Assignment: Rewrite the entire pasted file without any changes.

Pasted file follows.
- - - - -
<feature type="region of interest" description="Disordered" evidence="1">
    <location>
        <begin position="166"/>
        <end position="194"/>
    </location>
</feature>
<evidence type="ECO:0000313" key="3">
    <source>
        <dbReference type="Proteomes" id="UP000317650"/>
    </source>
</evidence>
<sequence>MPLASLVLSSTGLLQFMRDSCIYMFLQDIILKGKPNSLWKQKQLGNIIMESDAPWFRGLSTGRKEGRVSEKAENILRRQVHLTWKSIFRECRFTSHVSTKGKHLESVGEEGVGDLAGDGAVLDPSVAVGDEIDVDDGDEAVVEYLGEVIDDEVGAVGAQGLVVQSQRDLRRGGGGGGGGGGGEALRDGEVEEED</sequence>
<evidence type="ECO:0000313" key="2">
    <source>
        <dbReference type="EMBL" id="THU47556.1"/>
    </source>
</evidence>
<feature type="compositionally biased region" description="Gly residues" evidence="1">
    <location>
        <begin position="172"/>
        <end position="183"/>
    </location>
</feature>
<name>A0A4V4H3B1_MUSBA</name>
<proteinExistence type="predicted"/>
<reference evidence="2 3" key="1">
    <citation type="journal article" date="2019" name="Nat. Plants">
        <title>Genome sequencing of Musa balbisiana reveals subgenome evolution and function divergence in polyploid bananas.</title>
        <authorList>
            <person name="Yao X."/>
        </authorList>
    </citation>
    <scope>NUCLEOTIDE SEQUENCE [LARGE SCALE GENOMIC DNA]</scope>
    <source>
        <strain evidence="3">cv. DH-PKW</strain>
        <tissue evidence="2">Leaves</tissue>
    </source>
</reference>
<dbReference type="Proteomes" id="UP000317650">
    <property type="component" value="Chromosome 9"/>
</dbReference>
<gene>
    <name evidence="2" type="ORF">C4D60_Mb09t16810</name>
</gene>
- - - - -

<feature type="region of interest" description="Disordered" evidence="1">
    <location>
        <begin position="166"/>
        <end position="194"/>
    </location>
</feature>
<evidence type="ECO:0000313" key="3">
    <source>
        <dbReference type="Proteomes" id="UP000317650"/>
    </source>
</evidence>
<sequence>MPLASLVLSSTGLLQFMRDSCIYMFLQDIILKGKPNSLWKQKQLGNIIMESDAPWFRGLSTGRKEGRVSEKAENILRRQVHLTWKSIFRECRFTSHVSTKGKHLESVGEEGVGDLAGDGAVLDPSVAVGDEIDVDDGDEAVVEYLGEVIDDEVGAVGAQGLVVQSQRDLRRGGGGGGGGGGGEALRDGEVEEED</sequence>
<evidence type="ECO:0000313" key="2">
    <source>
        <dbReference type="EMBL" id="THU47556.1"/>
    </source>
</evidence>
<feature type="compositionally biased region" description="Gly residues" evidence="1">
    <location>
        <begin position="172"/>
        <end position="183"/>
    </location>
</feature>
<name>A0A4V4H3B1_MUSBA</name>
<proteinExistence type="predicted"/>
<reference evidence="2 3" key="1">
    <citation type="journal article" date="2019" name="Nat. Plants">
        <title>Genome sequencing of Musa balbisiana reveals subgenome evolution and function divergence in polyploid bananas.</title>
        <authorList>
            <person name="Yao X."/>
        </authorList>
    </citation>
    <scope>NUCLEOTIDE SEQUENCE [LARGE SCALE GENOMIC DNA]</scope>
    <source>
        <strain evidence="3">cv. DH-PKW</strain>
        <tissue evidence="2">Leaves</tissue>
    </source>
</reference>
<dbReference type="Proteomes" id="UP000317650">
    <property type="component" value="Chromosome 9"/>
</dbReference>
<gene>
    <name evidence="2" type="ORF">C4D60_Mb09t16810</name>
</gene>